By: Jesse Miller
Modern consoles are no longer just dedicated gaming machines. They are now home entertainment hubs, functionally speaking, with the ability to stream and store programing. Nintendo kicked off this trend with its latest-generation Wii U, which features its TVii service that launched last week.
TVii supports popular subscription-based streaming services such as Netflix, Hulu Plus, and Amazon Instant. The Wii U remote also doubles as a second screen that can offer complementary information when available. The controller can also function as a DVR remote control, a social media portal, and can accommodate multiple user accounts. The TVii service is free for all Wii U owners; but Netflix, Hulu Plus, and Amazon Instant require a separate subscription.
The latest system update for the WiiU includes everything the users needs to run TVii, so clicking the TVii icon (it’s the red television icon on the home menu) will launch the setup guide – no laborious download or installation necessary.
Setting up is very simple. The step-by-step guide will ask for the user’s zip code, which will produce a list of cable and satellite providers from which to choose. From there, it will prompt the user to select their favorite stations, television shows and movies. Selecting favorites creates a catalog that can make accessing these selections easier in the future and can help TVii make recommendations for other programming.
A More Advanced Controller
The Wii U GamePad already allows the user to control the input, volume, and channels on their TV, but TVii helps it shine. While using TVii, the user can bring up a rotary selector on the touch screen that acts as an advanced remote – complete with channel and volume controls, and a customizable favorite channels selector. Also displayed are DV-R functions (stop, pause, play, fast forward, record, etc…), which are at this time un-operational, but will reportedly be made available via an update in January.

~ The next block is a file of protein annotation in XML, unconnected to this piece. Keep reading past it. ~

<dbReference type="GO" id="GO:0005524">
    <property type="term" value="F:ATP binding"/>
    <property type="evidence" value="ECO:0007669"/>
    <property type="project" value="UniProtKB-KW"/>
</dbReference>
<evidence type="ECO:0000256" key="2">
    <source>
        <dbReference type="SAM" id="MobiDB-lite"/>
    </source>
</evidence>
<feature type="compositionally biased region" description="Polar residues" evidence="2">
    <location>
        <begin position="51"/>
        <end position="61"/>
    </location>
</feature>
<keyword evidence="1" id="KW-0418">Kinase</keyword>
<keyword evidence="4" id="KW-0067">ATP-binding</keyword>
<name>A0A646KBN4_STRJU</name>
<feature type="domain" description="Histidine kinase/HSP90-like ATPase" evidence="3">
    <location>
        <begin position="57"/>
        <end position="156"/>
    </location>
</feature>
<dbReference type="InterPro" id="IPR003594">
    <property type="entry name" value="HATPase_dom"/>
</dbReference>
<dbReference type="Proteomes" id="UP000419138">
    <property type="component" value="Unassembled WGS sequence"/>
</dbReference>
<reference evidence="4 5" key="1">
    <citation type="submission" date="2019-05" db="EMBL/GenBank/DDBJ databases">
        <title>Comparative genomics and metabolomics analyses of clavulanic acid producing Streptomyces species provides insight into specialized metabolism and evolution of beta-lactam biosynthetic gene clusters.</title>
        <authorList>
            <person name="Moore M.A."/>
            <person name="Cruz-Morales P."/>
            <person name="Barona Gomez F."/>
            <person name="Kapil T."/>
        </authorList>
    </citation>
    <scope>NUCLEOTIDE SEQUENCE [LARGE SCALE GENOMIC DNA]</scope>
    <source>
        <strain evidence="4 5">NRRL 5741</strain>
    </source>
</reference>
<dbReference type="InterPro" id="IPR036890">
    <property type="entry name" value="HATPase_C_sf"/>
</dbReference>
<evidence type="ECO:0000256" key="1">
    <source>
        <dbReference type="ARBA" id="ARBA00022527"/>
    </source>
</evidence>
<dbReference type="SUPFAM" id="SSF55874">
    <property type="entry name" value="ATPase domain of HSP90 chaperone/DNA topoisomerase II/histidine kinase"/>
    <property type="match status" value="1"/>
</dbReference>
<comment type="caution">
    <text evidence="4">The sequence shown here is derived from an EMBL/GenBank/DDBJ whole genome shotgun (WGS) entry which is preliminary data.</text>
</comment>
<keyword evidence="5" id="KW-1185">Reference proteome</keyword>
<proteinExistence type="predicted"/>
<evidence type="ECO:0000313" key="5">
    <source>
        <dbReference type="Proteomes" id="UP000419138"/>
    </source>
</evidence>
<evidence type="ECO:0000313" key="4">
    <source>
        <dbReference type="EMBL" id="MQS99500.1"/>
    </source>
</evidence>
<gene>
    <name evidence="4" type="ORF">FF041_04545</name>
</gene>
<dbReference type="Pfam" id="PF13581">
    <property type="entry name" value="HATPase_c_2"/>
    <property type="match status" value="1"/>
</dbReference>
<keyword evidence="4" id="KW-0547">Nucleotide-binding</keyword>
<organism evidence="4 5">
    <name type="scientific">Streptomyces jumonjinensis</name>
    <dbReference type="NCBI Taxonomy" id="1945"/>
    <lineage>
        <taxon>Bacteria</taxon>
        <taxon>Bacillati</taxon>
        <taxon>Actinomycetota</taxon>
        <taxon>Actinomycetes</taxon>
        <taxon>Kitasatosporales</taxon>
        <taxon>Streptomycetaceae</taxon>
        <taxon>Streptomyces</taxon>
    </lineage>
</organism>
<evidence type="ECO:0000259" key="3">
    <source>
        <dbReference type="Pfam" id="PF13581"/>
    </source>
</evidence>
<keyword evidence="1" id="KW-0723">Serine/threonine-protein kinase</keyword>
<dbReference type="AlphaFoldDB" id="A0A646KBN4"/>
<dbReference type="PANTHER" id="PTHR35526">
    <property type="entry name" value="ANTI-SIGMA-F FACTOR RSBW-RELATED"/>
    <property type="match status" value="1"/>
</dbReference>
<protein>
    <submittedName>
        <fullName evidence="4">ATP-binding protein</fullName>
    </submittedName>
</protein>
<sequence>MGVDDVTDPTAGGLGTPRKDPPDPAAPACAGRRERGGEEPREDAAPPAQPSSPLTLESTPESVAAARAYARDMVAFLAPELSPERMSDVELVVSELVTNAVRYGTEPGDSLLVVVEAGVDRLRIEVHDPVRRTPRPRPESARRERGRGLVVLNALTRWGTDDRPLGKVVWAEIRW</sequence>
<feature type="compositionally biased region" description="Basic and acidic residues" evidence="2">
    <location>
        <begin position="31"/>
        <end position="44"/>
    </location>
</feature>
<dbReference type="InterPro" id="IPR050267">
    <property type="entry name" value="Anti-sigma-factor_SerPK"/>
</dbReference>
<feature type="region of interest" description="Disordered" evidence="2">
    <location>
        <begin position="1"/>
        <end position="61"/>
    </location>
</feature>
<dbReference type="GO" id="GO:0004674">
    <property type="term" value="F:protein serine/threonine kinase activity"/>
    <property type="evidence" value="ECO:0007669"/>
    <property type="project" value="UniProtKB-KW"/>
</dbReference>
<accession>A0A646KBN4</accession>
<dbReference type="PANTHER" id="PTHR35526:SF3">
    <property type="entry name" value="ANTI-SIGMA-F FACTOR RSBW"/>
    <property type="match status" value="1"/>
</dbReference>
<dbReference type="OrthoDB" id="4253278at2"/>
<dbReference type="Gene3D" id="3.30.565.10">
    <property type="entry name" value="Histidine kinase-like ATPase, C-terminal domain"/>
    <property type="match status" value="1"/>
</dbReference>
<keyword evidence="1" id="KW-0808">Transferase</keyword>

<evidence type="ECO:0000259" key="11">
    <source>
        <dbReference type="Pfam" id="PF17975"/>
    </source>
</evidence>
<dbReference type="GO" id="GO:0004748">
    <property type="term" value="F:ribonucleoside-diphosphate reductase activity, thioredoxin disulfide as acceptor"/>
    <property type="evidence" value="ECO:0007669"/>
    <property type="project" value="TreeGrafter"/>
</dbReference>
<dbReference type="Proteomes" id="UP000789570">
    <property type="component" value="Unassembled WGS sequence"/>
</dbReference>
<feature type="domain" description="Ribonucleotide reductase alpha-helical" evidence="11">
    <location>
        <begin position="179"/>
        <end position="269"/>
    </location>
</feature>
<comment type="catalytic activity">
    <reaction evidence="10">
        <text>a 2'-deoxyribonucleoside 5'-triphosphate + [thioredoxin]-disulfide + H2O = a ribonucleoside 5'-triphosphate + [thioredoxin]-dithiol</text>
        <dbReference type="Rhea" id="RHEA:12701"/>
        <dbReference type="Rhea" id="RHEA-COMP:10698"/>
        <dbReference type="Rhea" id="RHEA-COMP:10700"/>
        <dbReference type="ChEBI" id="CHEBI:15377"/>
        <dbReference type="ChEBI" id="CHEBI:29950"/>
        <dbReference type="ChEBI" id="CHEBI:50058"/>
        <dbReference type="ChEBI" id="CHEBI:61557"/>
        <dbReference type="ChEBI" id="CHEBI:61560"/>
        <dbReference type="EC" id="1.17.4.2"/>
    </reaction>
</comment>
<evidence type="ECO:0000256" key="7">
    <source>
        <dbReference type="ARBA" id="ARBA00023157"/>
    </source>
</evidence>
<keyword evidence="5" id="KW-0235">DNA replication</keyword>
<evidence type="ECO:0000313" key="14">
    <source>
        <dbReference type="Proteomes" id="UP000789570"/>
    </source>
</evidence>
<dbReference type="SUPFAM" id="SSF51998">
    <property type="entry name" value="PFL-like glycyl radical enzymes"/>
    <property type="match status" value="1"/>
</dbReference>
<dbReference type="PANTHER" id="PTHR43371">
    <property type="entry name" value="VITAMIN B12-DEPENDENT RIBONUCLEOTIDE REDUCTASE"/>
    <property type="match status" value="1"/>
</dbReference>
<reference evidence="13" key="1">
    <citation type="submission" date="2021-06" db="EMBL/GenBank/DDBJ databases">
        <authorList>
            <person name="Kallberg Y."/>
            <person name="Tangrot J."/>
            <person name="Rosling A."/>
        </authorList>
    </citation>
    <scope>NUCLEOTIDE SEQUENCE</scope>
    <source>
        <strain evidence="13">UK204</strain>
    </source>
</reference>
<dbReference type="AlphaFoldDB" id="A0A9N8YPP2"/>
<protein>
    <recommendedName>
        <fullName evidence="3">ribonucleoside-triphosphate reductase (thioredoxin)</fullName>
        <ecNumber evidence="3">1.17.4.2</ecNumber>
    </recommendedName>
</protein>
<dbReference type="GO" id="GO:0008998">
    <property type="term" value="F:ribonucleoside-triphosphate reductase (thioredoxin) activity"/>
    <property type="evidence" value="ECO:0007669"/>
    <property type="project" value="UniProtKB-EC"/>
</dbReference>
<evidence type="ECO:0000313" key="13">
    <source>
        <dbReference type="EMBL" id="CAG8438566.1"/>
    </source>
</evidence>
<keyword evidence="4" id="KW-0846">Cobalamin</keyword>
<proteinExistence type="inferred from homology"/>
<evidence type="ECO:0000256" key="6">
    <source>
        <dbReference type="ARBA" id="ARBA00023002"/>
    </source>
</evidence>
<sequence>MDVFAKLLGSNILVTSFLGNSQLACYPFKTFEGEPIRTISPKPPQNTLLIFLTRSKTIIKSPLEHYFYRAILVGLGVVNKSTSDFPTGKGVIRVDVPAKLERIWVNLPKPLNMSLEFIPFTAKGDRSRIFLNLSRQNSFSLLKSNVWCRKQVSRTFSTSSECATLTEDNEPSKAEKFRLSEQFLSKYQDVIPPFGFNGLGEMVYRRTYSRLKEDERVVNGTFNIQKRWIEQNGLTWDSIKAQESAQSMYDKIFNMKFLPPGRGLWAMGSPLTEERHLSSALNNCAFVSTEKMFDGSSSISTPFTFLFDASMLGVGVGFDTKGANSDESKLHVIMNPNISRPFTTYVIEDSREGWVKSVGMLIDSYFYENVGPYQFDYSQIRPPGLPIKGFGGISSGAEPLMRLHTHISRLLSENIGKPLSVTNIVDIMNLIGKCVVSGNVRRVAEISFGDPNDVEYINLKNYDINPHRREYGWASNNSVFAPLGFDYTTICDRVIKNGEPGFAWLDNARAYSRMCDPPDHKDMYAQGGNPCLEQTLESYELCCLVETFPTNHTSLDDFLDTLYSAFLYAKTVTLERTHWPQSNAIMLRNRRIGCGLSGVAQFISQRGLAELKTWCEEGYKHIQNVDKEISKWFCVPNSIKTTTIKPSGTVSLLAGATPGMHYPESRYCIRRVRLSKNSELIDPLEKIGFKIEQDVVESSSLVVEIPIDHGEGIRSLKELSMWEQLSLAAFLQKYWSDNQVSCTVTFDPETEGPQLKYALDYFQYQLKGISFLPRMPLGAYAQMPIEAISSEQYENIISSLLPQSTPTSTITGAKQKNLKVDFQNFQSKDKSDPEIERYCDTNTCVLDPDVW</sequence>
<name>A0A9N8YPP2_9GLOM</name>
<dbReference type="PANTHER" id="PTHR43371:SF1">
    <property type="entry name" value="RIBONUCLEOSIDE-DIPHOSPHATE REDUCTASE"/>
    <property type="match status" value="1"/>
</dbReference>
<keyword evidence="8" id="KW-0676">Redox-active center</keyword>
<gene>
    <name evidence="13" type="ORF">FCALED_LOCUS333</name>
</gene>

While these features are useful, TVii isn’t meant to simply replace the user’s remote. Its main purpose is to collect all of the viewer’s favorite media in one place, and provide them with multiple options to access it. If one were to select Modern Family as a favorite, for example, the TVii service would display all currently playing and upcoming episodes on cable, provide links to the show on Hulu Plus, and show streaming options available through Amazon Prime. Additionally, it gives access to a movie or shows’ cast information, Rotten Tomato score, and even the related Wikipedia page.
While watching a show or movie, the user can also view and make comments through the TVii Miiverse community, Twitter, and/or Facebook. Facebook comments include the prefix “I commented on a TV Moment:” and Twitter comments are hash tagged with #NintendoTVii. These social features are completely optional and users may opt out of connecting to their social media when using TVii.
A Good Sport
Along with movies and television shows, TVii can also track a limited selection of sports teams. At this time, only teams operating in the NFL, NBA, NCAA Football, and NCAA Basketball are available, but other leagues spanning baseball, hockey, soccer and other sports may be added in a future update.
Even with this limitation, following sports on TVii shows off the service’s true potential. Favorite teams can be tracked, allowing easy access to view upcoming schedules, past results, and a variety of game statistics. If a game is live, TVii will also present the user with all possible viewing options. But what really makes it useful is TV Tune, a feature that displays a play-by-play and relevant statistics right on the screen, including field/court diagrams that show game progress similar to ESPN’s Gamecast. Though a “Last Game” or some other “quick pick” feature would have been a nice addition, switching between games is relatively simply and surprisingly quick.
There are more features still coming to the service early next year. The aforementioned DV-R functions have yet to be added and Netflix support is currently absent, but even with these features yet to come, the potential is there and it will undoubtedly continue to evolve for some time to come. For now, TVii offers some fine features that help to gather ever-expanding media sources in one place – which in itself is quite useful indeed.